While the techniques we show are similar to the ones used for installing new carpeting, we don't recommend installing large tracts of new carpeting. Seaming, layout and hauling are best left to the pros. And compared with the price of new pad and carpet, pro installation fees are relatively cheap.
If you only need to remove wrinkles, skip all of the business on tacking and re-laying the carpet just use the techniques shown in Photo 8 and the stretching sequences we show.
You may be tempted to build a new bookcase or other project on top of your carpet. Resist the urge! It'll just make your construction work and future carpet replacement harder, not to mention the risk of damaging the carpet while you're working.
The most important tool to rent is a “power” stretcher (Photo 8). It does the lion's share of the stretching. If you have tight areas where the power stretcher won't fit (spaces less than 3 ft. from adjoining walls), you'll also need to rent a “knee kicker.” If a carpet cutter is available, rent it, too (Photo 10). It'll cut off carpet edges more cleanly and accurately than a utility knife. In addition to these tools, you'll need a pry bar to remove the tack strip (Photo 3), a stapler with 5/16-in. staples to reinstall the pad, and a tin snips or a chisel to cut the new tack strips to length (Photo 4).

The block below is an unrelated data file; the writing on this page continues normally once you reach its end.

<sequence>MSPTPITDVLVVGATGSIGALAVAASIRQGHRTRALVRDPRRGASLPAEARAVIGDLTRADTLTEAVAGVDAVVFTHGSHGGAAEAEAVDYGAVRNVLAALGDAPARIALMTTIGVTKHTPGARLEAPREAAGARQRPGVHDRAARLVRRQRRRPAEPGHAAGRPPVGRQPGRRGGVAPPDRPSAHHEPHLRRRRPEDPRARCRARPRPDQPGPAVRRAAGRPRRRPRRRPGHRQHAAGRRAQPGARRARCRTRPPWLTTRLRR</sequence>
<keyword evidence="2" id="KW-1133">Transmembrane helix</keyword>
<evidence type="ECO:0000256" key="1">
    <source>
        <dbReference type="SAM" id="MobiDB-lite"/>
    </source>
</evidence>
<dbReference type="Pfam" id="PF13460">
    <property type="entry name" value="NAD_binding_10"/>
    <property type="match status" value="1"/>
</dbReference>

Tip: Before you run to the rental store to pick up your carpet stretching tools, have the tack strips installed and the pad stapled down. Chances are you'll only need the tools for a few hours, so you want to be ready to use them right away to save on rental fees.
Lift one corner of the carpet with a pair of pliers and gently tease it free of the tack strip (Photo 1). But be careful; it's easy to unravel the fibers. Then you'll be able to grab hold of the carpet and pull it away from all the tack strips like a zipper. Also be careful not to pull the carpet past doorways where you might break a seam. You'll have to hire a pro to come and fix it.
Before you pull back the pad, pull out all of the staples with a screwdriver and pliers (Photo 2). Don't pull the pad through the staples, or it will rip. If you have any pesky floor squeaks, this is the perfect time to take care of them. Walk around the room with a keen ear and mark the squeaks on the floor. Fix them by screwing the subfloor to underlying floor joists with 2-1/2 in. screws. Now go ahead and install that new bookcase and we'll show you how to reinstall the carpet.